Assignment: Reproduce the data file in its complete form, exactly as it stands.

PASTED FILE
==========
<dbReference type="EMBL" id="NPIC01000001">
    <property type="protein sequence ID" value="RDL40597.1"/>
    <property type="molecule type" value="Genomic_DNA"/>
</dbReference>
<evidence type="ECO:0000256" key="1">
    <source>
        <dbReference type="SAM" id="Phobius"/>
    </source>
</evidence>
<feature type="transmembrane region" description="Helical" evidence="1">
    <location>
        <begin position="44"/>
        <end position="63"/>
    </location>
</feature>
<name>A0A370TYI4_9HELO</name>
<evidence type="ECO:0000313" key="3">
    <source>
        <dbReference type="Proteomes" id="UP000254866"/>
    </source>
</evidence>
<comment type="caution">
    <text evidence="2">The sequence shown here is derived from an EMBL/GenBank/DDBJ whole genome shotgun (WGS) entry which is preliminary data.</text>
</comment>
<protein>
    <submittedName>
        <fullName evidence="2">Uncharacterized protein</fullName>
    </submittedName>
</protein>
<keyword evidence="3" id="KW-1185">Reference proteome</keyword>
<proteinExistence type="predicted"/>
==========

<dbReference type="EMBL" id="NPIC01000001">
    <property type="protein sequence ID" value="RDL40597.1"/>
    <property type="molecule type" value="Genomic_DNA"/>
</dbReference>
<evidence type="ECO:0000256" key="1">
    <source>
        <dbReference type="SAM" id="Phobius"/>
    </source>
</evidence>
<feature type="transmembrane region" description="Helical" evidence="1">
    <location>
        <begin position="44"/>
        <end position="63"/>
    </location>
</feature>
<name>A0A370TYI4_9HELO</name>
<evidence type="ECO:0000313" key="3">
    <source>
        <dbReference type="Proteomes" id="UP000254866"/>
    </source>
</evidence>
<comment type="caution">
    <text evidence="2">The sequence shown here is derived from an EMBL/GenBank/DDBJ whole genome shotgun (WGS) entry which is preliminary data.</text>
</comment>
<protein>
    <submittedName>
        <fullName evidence="2">Uncharacterized protein</fullName>
    </submittedName>
</protein>
<keyword evidence="3" id="KW-1185">Reference proteome</keyword>
<proteinExistence type="predicted"/>